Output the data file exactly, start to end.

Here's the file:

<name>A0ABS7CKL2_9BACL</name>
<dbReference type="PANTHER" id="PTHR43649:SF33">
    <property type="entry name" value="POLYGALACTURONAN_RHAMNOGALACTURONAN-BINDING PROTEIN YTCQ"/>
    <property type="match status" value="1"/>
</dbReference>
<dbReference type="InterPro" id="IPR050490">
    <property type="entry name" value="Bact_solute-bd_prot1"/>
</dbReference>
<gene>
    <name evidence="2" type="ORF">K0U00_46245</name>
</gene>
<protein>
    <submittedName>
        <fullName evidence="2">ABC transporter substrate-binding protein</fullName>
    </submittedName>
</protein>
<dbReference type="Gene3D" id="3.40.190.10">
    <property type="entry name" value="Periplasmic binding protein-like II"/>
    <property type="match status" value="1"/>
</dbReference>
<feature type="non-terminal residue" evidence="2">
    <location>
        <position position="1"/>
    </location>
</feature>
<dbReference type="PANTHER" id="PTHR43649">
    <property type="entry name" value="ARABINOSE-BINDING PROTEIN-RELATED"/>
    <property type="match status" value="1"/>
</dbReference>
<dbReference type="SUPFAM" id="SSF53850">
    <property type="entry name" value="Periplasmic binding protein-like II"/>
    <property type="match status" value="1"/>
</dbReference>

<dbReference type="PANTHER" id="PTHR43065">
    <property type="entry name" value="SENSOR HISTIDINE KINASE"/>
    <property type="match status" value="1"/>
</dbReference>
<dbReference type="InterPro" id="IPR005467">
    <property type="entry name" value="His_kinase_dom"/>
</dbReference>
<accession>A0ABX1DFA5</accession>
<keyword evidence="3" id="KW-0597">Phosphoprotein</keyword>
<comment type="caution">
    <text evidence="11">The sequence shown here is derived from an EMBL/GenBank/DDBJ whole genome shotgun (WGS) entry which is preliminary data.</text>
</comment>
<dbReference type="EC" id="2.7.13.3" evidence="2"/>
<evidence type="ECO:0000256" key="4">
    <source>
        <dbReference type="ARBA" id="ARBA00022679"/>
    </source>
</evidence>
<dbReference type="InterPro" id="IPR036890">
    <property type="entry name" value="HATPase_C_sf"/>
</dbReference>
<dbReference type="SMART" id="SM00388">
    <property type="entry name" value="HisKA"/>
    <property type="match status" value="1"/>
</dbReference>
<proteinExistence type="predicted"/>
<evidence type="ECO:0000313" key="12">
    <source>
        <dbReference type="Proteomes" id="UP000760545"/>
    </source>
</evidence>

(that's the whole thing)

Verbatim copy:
<name>A0ABS7CKL2_9BACL</name>
<dbReference type="PANTHER" id="PTHR43649:SF33">
    <property type="entry name" value="POLYGALACTURONAN_RHAMNOGALACTURONAN-BINDING PROTEIN YTCQ"/>
    <property type="match status" value="1"/>
</dbReference>
<dbReference type="InterPro" id="IPR050490">
    <property type="entry name" value="Bact_solute-bd_prot1"/>
</dbReference>
<gene>
    <name evidence="2" type="ORF">K0U00_46245</name>
</gene>
<protein>
    <submittedName>
        <fullName evidence="2">ABC transporter substrate-binding protein</fullName>
    </submittedName>
</protein>
<dbReference type="Gene3D" id="3.40.190.10">
    <property type="entry name" value="Periplasmic binding protein-like II"/>
    <property type="match status" value="1"/>
</dbReference>
<feature type="non-terminal residue" evidence="2">
    <location>
        <position position="1"/>
    </location>
</feature>
<dbReference type="PANTHER" id="PTHR43649">
    <property type="entry name" value="ARABINOSE-BINDING PROTEIN-RELATED"/>
    <property type="match status" value="1"/>
</dbReference>
<dbReference type="SUPFAM" id="SSF53850">
    <property type="entry name" value="Periplasmic binding protein-like II"/>
    <property type="match status" value="1"/>
</dbReference>

<dbReference type="PANTHER" id="PTHR43065">
    <property type="entry name" value="SENSOR HISTIDINE KINASE"/>
    <property type="match status" value="1"/>
</dbReference>
<dbReference type="InterPro" id="IPR005467">
    <property type="entry name" value="His_kinase_dom"/>
</dbReference>
<accession>A0ABX1DFA5</accession>
<keyword evidence="3" id="KW-0597">Phosphoprotein</keyword>
<comment type="caution">
    <text evidence="11">The sequence shown here is derived from an EMBL/GenBank/DDBJ whole genome shotgun (WGS) entry which is preliminary data.</text>
</comment>
<dbReference type="EC" id="2.7.13.3" evidence="2"/>
<evidence type="ECO:0000256" key="4">
    <source>
        <dbReference type="ARBA" id="ARBA00022679"/>
    </source>
</evidence>
<dbReference type="InterPro" id="IPR036890">
    <property type="entry name" value="HATPase_C_sf"/>
</dbReference>
<dbReference type="SMART" id="SM00388">
    <property type="entry name" value="HisKA"/>
    <property type="match status" value="1"/>
</dbReference>
<proteinExistence type="predicted"/>
<evidence type="ECO:0000313" key="12">
    <source>
        <dbReference type="Proteomes" id="UP000760545"/>
    </source>
</evidence>